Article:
New Zealand’s Regulation of New Psychoactive Substances Doomed to Fail
New Zealand’s much heralded regulation of new psychoactive substances (NPS) appears be at a complete standstill after its introduction three years ago, raising the question: what went wrong?
The 2013 Psychoactive Substances Act (PSA) sought to introduce a full regulatory system for NPS and take control of what was a burgeoning market in these drugs.
The first of its kind in attempting to bring NPS into the licit market, the PSA places the onus on manufacturers to prove that their products pose a low risk of harm. Only once this is shown will a drug be licensed for sale.
As part of a temporary measure to transition from an illegal to regulated market in NPS, the government granted interim exemptions to approximately 40 NPS. However, these interim licenses were suddenly revoked in 2014 in a move seemingly driven by media scaremongering rather than any sound scientific evidence, as TalkingDrugs reported at the time. Thus, all NPS were banned.
Further to the removal of interim exemptions, a moratorium was placed on all applications for a license to produce NPS until the accompanying Psychoactive Substances Regulations (PSR) were finalised. These regulations outline the process for proving that a product poses a low risk of harm and came into effect on November 3, 2014.
Nearly two years since the PSR finally came into force, though, there appears to have been little progress in moving the market above ground. There have yet to be any products granted approval; indeed, no applications have even been received.
This failure to create a regulated market can be largely put down to a crucial flaw in the approval process – the ability to prove that a substance poses a low risk of harm.
Evidencing the level of harm is extremely difficult without potentially unethical human and animal testing, the latter of which is strictly forbidden as a result of the same amendment that ended interim exemptions. The 2014 Regulations include some areas in its definition of low risk – for example, toxicity from oral exposure, or harm to an unborn child - where there are currently no alternatives to animal testing available.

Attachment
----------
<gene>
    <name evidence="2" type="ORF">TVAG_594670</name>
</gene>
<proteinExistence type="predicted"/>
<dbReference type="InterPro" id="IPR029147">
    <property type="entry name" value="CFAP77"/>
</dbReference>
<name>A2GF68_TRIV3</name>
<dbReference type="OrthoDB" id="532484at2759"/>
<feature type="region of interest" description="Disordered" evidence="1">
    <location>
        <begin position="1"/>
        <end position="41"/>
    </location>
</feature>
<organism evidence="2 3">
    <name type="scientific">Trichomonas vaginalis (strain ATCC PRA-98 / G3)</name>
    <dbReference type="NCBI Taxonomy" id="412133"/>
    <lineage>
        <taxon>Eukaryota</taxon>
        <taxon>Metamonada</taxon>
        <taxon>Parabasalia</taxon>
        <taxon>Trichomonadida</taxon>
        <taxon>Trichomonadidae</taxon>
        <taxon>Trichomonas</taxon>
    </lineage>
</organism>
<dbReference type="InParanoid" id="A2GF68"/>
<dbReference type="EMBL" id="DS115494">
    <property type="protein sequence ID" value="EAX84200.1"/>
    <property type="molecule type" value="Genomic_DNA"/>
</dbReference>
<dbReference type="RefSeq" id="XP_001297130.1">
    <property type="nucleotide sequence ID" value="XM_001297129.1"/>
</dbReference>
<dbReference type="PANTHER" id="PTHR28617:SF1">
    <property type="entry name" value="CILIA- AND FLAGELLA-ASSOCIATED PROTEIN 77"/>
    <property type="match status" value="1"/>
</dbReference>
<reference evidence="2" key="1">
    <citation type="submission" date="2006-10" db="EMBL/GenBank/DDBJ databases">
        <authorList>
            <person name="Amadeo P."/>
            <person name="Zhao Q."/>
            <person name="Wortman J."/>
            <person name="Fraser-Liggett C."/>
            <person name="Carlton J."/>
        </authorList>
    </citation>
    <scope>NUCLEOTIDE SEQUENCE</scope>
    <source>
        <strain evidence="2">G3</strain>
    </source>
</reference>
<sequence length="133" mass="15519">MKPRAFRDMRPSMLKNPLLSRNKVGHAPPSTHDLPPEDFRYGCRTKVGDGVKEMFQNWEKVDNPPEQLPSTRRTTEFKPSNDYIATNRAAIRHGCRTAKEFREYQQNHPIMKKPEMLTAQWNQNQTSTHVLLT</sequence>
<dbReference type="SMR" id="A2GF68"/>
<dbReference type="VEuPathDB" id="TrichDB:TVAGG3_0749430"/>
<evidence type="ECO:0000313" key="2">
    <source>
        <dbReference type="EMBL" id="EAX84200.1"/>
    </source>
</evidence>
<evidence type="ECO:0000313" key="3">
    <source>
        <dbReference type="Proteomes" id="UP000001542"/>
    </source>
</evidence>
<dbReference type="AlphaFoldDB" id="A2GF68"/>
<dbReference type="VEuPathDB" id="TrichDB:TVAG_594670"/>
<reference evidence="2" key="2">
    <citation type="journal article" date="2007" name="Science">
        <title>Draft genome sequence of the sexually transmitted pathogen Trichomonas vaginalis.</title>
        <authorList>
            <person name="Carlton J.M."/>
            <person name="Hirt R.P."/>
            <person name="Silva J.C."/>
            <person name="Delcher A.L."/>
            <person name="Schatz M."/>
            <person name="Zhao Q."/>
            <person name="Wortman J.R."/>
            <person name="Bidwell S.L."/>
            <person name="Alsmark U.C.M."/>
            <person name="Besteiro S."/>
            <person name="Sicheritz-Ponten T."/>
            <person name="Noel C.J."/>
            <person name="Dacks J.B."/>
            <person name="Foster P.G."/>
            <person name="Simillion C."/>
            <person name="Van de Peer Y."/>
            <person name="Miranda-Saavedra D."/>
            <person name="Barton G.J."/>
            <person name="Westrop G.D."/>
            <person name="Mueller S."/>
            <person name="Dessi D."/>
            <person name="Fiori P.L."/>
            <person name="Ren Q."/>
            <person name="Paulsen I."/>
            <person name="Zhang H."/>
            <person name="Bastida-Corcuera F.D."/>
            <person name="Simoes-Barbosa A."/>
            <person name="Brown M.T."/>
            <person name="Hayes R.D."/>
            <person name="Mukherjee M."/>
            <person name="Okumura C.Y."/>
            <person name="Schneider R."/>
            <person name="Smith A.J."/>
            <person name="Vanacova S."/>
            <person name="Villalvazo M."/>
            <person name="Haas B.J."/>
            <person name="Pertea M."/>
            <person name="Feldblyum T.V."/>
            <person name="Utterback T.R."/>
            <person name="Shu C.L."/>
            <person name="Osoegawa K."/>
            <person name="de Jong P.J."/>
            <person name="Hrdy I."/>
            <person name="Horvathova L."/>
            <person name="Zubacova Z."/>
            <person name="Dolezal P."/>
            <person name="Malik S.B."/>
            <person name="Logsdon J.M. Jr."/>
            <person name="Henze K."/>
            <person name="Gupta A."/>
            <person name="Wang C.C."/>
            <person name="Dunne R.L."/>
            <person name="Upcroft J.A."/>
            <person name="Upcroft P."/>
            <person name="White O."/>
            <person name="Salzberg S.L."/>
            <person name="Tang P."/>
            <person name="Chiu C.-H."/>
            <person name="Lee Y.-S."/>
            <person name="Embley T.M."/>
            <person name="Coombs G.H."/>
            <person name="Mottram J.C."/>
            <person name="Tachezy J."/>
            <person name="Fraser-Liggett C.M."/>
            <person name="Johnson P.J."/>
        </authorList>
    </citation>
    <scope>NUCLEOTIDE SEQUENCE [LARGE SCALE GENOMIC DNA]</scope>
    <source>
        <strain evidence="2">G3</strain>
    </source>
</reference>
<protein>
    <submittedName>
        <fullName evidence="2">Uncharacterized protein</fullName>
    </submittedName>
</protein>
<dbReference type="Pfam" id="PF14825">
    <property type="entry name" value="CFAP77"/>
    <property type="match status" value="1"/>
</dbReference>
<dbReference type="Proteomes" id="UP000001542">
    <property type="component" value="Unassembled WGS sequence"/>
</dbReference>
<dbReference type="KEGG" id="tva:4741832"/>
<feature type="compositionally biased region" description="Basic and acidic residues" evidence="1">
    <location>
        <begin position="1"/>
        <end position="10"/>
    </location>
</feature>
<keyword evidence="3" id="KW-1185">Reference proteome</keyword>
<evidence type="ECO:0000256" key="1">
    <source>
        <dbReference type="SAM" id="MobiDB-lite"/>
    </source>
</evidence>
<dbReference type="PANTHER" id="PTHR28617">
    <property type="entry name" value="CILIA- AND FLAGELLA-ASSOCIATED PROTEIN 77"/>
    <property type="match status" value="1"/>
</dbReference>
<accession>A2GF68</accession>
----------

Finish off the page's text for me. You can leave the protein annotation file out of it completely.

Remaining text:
For this reason, the Psychoactive Substances Regulatory Authority (PSRA), the body in charge of licences and ensuring that products meet adequate safety requirements, has stated: ‘‘it is unlikely that a product can be shown to pose no more than a low risk of harm without the use of animal testing.” In light of this comment, it seems the regulations are entirely self defeating.
The infrastructure for the legal sale of NPS is therefore ready, yet we are left with the bizarre situation where the system to approve and license NPS has been designed in such a way as to make any such approval and licensing impossible. Indeed, the PSRA actually recommends that retailers and wholesalers do not apply for a licence at this time.
Manufacturers will not spend the considerable time and money required to apply if there is no reasonable prospect of successfully proving the requisite low risk of harm. Matt Bowden, the godfather of NPS in New Zealand and the person who was expected to be the first to gain a licence, was forced to liquidate his Stargate company last year. Bowden had been a vocal champion of regulation and his demise is symbolic of the failures of the new regime.
However, perhaps the most significant damage was done before the Psychoactive Substances Act was even conceived. The various bans that took place in the early years of the NPS phenomenon where the first substances to come to prominence were brought under the control of the Misuse of Drugs Act (MDA) have forced users to experiment with increasingly dangerous compounds. It is with these compounds that New Zealand is attempting to create a regulated market, rather than their better-known and arguably less dangerous predecessors that remain prohibited under the MDA, yet have already established a strong foothold in the buoyant black market.
In the words of the New Zealand Drug Foundation Executive Director Ross Bell, “we took away all the good ones and left the bad ones”.
Despite the evident differences between the NPS and traditional drug markets, the NPS legislative response cannot, and should not, be isolated from traditional drug policy. Realistically, is it feasible to have one policy which treats drug use as a serious crime which must be punished and another which permits the use of drugs in a regulatory environment? A piece of legislation such as the PSA was perhaps always doomed for failure when attempting to operate under the suffocatingly regressive shadow of the Misuse of Drugs Act.
The PSA contains an in-built requirement that it be subject to a parliamentary review by 2018 and Peter Dunne, New Zealand’s health minister responsible for the legislation, said in his speech at the United Nations General Assembly Special Session (UNGASS) on drugs in April that the National Drug Policy 2015-2020 will likely lead to a full review of New Zealand’s 1975 Misuse of Drugs Act. However, until any such rethink happens the failure to create a regulated market in NPS will continue to cause serious and unnecessary harm.